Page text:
As the fourth wave of COVID-19 surges through Israel, the country remains the world’s laboratory for grappling with the pandemic. In an August 26 webinar, hosted by Hadassah International, Hadassah Medical Organization Acting Director-General Prof. Yoram Weiss, Prof. Yoseph Caraco, head of Hadassah’s Clinical Pharmacology Unit, and Prof. Dror Mevorach, director of Hadassah’s COVID-10 Outbreak Units, tackled the topic “What the Delta Is Going On?

Prof. Weiss explained that while 64 percent of the Israeli population has received two doses of the COVID-19 vaccine, the “completely dominantDelta variant is 60 percent more contagious than the earlier Alpha variant. Though in May, Israel had only a few new cases daily, currently, he reported, over 100,000 people are in “active isolation” because they tested positive for COVID-19. In addition, Prof. Weiss said, the efficacy of our current vaccines has proven to decrease with time, which is why Israel has decided that a third vaccine, a booster dose, should be given five to six months following an individual’s second dose.

Clockwise: Jorge Diener – Hadassah International Executive director, Prof. Yoram Weiss – Hadassah Medical Organization acting director-general, Prof. Dror Mevorach – director of Hadassah’s COVID-10 Outbreak Units, Prof. Yoseph Caraco – head of Hadassah’s Clinical Pharmacology Unit

Israel is leading the world in providing the booster. To date, over 1,600,000 people have been vaccinated with the booster, and Prof. Weiss reports that it is providing people with much better protection than two doses.

In any case, Prof. Weiss emphasized, “What is very clear is that most of those who have severe disease are those who are not vaccinated.”

Referring to both the initial vaccine and the booster as “game-changers,” Prof. Caraco cautioned, “Don’t wait for a new formulation. Get the current vaccine now. It provides about 88 percent protection against the Delta variant.” He noted, too, that herd immunity will be elusive in a world that is really a “small village,” where so many unvaccinated people travel.

The aim of the booster, Prof. Mevorach explained, is to prevent severe disease and death. It is not to achieve herd immunity. He suggested that an official from Israel’s Health Ministry be authorized to identify the localities where people are “vaccine-hesitant” and go to speak with them to convey the truth about the vaccine’s risks versus benefits. Prof. Caraco pointed out that you can’t change the minds of the anti-vaccination people, but you can explain to those who are fearful of getting the vaccine that the risk of disease is greater than the minor risk of serious side effects from the vaccine.

Prof. Caraco believes it is time for us to shift our treatment paradigm to focus on those individuals who become mildly or moderately ill from COVID-19 and to develop antiviral drugs for them. Though antibody therapy has proven to be an effective treatment, he said, it was logistically complex because it had to be administered by infusion. Recently, an injectable form was created. However, Prof. Caraco still believes the way to go is to develop an oral drug and give it to people in the early stages of the disease so that hospitalization does not become necessary. Hadassah is working with global partners toward that goal.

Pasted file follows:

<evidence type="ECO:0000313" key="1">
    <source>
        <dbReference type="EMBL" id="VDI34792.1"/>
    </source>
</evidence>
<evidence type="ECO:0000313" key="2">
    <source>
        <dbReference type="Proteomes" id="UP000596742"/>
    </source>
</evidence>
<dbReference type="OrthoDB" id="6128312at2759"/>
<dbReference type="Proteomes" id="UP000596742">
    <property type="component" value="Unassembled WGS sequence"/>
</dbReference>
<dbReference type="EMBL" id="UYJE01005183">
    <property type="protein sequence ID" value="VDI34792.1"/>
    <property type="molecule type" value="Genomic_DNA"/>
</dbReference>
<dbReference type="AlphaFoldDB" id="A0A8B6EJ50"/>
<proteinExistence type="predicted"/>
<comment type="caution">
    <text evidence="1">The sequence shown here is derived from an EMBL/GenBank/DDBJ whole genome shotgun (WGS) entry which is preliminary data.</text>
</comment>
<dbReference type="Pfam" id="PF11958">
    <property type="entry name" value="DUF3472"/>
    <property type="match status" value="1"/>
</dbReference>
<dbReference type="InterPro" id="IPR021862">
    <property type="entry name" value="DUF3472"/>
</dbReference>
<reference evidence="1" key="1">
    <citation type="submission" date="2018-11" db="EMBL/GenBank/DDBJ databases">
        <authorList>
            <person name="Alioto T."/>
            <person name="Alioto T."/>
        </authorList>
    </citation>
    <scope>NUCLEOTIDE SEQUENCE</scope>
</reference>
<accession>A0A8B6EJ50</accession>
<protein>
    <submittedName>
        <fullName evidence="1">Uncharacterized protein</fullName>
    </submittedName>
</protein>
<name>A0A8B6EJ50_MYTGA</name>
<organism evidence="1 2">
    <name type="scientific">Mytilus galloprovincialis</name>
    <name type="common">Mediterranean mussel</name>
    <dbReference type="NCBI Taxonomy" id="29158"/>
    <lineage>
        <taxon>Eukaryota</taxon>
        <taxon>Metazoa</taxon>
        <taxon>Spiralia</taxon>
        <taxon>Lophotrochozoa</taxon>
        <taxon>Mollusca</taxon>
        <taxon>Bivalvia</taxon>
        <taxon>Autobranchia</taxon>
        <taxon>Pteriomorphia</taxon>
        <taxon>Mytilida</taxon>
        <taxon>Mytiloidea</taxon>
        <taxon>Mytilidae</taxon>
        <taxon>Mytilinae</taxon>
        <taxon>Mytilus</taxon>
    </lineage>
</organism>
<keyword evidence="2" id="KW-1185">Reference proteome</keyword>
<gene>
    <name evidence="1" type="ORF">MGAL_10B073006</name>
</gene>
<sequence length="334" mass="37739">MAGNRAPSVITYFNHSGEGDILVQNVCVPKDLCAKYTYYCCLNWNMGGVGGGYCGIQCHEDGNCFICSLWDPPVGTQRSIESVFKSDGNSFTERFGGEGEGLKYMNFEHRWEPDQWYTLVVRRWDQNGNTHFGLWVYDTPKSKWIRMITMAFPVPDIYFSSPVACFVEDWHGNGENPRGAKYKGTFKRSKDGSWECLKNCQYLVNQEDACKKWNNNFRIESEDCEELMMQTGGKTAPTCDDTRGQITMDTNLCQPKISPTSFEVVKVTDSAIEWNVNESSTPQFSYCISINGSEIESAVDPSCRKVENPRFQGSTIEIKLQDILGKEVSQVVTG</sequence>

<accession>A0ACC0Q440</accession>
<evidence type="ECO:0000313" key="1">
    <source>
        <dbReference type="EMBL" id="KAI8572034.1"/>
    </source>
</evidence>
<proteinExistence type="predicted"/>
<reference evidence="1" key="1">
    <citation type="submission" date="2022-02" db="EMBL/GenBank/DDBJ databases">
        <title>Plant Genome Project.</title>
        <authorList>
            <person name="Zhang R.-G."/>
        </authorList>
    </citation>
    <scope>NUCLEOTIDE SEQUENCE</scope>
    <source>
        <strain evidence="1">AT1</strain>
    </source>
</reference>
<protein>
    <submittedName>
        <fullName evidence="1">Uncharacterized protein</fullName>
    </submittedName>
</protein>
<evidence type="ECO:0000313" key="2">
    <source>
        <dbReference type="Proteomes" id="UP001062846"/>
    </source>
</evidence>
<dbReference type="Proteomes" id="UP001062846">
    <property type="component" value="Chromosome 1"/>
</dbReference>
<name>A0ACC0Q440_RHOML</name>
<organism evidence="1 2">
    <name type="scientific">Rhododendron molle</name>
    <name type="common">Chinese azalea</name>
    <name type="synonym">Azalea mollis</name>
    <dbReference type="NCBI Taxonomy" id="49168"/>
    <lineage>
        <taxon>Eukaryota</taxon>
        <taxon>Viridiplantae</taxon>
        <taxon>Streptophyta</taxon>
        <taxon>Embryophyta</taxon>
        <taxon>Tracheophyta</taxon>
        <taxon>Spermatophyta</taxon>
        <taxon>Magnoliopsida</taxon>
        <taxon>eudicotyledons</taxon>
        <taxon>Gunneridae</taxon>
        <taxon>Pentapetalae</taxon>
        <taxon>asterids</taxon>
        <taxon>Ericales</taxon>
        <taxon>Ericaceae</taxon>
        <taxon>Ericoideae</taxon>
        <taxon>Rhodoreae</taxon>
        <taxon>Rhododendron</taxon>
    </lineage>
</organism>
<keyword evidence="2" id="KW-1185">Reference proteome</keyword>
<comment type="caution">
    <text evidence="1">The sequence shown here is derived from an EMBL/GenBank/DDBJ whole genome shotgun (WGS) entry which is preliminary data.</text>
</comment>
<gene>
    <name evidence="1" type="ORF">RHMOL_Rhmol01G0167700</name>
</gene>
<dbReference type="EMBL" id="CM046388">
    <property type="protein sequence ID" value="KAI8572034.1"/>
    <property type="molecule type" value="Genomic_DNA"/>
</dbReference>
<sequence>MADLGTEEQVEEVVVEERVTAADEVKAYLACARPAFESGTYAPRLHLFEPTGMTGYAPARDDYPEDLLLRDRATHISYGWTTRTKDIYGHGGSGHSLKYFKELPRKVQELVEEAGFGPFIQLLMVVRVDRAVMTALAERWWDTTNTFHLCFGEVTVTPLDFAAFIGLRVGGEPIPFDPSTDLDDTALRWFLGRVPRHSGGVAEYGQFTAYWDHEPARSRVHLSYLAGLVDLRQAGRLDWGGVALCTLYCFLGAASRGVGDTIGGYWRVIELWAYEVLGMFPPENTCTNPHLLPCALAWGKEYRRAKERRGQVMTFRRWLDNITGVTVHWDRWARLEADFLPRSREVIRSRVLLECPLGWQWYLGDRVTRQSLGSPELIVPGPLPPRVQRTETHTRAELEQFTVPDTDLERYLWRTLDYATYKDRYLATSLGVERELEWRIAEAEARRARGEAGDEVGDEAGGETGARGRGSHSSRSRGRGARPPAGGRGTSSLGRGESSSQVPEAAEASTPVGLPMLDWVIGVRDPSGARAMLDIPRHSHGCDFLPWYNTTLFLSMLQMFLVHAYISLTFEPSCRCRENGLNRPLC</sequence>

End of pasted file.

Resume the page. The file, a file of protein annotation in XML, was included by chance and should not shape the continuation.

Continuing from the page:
One of the key factors pandemic strategists must grapple with, the presenters said, is whether to lock down the country once again—and when.  As Prof. Mevorach explained, there are several strategies: institute a complete lockdown as soon as there are just a few cases in the country, like New Zealand; completely open the country despite rising cases, like Sweden and the United Kingdom; or hold off with imposing restrictions like mask mandates until either the number of infected individuals or the number of severely ill patients reaches a certain level. “We don’t know yet what the best strategy is,” he said, but Israel is choosing the middle road, basing restrictions mostly on the number of severe cases. As he explained, Israel is trying to live with the disease and control the severity of illness with the booster vaccine.

How long will immunity last with this third dose? Prof. Weiss believes that while we can’t yet know the answer to that question, it could be that a booster will be needed every five to six months.

Further complicating our effectiveness in fighting the pandemic is the level of compliance among a country’s citizens. Prof. Caraco pointed out that compliance with the mask mandate and other recommendations like social distancing influences the level of success.

The pandemic is clearly a moving target, and, as the presenters all pointed out, no one can prophesize what will happen next. Each day, Prof. Mevorach reported, Hadassah’s top-level administrators and COVID-19 experts re-assess their strategies, deciding, for example, whether to move more staff to COVID-19 units and how many resources must be shifted without endangering patients who have been hospitalized for other illnesses.

 “Hadassah is a role model for common sense and anticipating problems,” Prof. Mevorach said. He adds, “Our doctors and nurses are tired, but they embody the spirit of mission to work together to save our patients.”



Watch the entire webinar below: